Phase I. During this phase we administered the new screening test to 91 first grade children with approximately half being unilingual speakers of French and the remainder being multilingual. We also asked for teacher ratings of the child’s risk for future difficulties in the acquisition of writing skills and we piloted a measure of spelling abilities with a subset of these children in the latter half of the first grade year. Kendall Kolne, a doctoral student co-supervised by Laura and I, has just submitted a manuscript to Language and Literacy describing the relationship between the children’s performance on the Phase I tests, some other demographic measures,  and the teacher ratings. First, we found that language background, the education levels of parents, home literacy practices, and oral language skills (as measured by our screening test) all differentiated whether or not the children were identified by their teachers as at-risk for future writing difficulty. With respect to predicting first grade spelling skills, teacher ratings accounted for more variance than our screening test but the screening test and the teacher rating combined predicted the most variance in spelling ability (52% overall),and there was some unique information provided by the screening test. I leave it to the reader to decide whether it is good news or bad news that our 20 minute screen is as good as or is only as good as the teacher’s opinion! We did find a few interesting exceptions where the teachers relied overly much on family background information, leading to over and under estimation of risk for a few children. We have not yet done an analysis to find out how well the teacher ratings hold up over the longer term.

Phase II. In the final phase of the project we administered three tests of written language skills to the Phase I children when they reached the end of second grade (we were able to test 78 of the original sample at this time). The primary outcome measure was a standardized test of spelling that included nonwords, real words and sentences (BELO; Georges, F., & Pech-Georgel, C. (2006). BELO – Batterie d’évaluation de lecture et d’orthographe: Éditions Solal). We found that the screening test administered in first grade was a reasonably good predictor of BELO scores: the sensitivity of the PHOPHLO (i.e., proportion of true positives identified) was 66% while the specificity (i.e., proportion of true negatives identified) was 92%. I expect to submit a manuscript describing these results next year. We also administered two additional measures of written morphology skills developed by Phaedra Royle and Laura Gonnerman. Alex Marquis presented some of these results at the Romance Turn IV Congress in September 2014 and it is this presentation that made the big splash. They reported on the relationship between oral morphosyntax skills measured in first grade and written morphosyntax skills measured at the end of second grade. The written task involved reading sentences and choosing the correct one of three alternatives, e.g., Paul a/as/à une amie. (in this case the first alternative is the correct one). The interesting finding was that the multilingual children performed much more poorly than the unilingual children on the oral language task but there were no differences between these two groups on the written language tasks including the morphosyntax task or the spelling task. More interpretation is found in the Science Daily piece.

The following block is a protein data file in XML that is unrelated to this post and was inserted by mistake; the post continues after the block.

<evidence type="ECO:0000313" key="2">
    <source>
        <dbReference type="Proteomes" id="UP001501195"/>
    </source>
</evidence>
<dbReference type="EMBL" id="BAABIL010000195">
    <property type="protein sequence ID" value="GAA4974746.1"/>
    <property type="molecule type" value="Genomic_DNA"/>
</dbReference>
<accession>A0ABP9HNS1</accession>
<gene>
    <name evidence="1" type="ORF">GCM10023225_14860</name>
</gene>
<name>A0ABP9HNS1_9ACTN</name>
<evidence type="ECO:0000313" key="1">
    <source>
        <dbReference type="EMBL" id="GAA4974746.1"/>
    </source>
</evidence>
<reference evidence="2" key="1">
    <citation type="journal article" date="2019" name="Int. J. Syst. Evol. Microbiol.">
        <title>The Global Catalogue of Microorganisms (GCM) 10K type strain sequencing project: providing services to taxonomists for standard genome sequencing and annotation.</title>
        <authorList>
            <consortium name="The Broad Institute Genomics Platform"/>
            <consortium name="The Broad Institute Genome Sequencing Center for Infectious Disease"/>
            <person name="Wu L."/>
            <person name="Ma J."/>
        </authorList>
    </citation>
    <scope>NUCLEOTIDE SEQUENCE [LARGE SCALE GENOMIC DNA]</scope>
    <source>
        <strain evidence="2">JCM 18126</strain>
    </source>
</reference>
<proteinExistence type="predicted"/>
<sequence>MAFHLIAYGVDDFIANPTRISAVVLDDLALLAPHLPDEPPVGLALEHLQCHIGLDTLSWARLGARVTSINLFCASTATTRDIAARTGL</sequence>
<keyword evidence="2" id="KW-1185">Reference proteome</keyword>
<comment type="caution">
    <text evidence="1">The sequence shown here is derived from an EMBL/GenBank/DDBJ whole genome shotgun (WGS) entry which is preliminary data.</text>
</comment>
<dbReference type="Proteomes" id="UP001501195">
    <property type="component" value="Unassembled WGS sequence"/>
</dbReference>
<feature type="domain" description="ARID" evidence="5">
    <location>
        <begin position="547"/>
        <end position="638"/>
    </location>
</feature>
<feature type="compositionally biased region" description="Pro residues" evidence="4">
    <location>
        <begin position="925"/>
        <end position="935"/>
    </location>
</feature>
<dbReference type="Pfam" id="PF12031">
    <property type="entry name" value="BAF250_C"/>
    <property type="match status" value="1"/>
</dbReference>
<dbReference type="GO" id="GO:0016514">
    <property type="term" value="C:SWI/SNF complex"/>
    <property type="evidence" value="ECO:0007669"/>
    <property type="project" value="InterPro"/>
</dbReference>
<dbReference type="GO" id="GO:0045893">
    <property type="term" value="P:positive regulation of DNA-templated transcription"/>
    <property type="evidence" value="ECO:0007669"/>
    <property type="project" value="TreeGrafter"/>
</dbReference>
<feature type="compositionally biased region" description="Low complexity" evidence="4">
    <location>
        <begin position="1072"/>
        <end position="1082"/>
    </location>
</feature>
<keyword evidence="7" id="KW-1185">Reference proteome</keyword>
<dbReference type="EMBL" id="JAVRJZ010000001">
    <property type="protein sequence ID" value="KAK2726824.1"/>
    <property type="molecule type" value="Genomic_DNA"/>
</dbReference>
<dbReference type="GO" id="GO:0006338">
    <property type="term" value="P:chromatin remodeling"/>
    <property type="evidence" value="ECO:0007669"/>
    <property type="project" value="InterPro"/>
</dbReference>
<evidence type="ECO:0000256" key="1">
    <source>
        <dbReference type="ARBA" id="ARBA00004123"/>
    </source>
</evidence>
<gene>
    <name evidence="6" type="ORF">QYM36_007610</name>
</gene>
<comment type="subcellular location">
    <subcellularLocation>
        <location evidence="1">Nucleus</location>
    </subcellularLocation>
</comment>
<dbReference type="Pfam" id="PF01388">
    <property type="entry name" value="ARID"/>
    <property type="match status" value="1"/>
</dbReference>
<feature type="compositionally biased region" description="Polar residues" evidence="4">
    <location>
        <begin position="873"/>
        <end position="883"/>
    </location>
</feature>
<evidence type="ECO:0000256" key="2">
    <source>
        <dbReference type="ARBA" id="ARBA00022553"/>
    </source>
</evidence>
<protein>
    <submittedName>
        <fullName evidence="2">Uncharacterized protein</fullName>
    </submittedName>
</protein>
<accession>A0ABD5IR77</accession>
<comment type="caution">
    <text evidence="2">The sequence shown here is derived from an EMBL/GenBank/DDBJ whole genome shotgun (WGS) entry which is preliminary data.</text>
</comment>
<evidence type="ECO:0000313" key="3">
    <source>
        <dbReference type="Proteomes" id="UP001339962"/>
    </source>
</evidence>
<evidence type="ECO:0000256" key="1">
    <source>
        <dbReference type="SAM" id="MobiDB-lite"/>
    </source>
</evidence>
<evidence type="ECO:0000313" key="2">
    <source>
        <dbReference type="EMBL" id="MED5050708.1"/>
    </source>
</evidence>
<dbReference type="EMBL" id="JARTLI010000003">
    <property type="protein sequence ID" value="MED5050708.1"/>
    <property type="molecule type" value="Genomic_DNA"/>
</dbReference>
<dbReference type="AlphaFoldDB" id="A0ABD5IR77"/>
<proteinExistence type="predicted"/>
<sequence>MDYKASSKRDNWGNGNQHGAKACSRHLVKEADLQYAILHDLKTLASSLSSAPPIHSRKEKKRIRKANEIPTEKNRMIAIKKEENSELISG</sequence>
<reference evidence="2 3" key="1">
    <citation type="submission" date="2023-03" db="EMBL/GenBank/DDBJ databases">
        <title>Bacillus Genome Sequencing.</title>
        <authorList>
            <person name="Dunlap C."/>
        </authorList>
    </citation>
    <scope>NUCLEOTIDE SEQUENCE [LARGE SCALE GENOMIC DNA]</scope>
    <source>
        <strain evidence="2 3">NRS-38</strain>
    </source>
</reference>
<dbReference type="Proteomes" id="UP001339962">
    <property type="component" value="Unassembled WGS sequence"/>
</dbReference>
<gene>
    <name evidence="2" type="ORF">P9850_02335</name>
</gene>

Post study phases: Laura Gonnerman is following these and other children into the later grades and confirms a mixed pattern of strengths and weakness in the multilingual group relative to the unilingual French group. She is also looking at the efficacy of certain teaching strategies. I am working with a company (iLanguageLabs) to create a software version of the PHOPHLO. It is nearing completion and I am hopeful that it will be available on the chrome store in 2016 for use by teachers and orthophonistes (SLPs). As they say, the proof of the pudding is in the eating, and in this case the proof will be in cross validation with a new and larger sample of children. I will seek funding and move forward with this phase when the app is fully operational. For myself, I am prone to be a bit cautious with my conclusions until the “proof” is in, which could be years yet.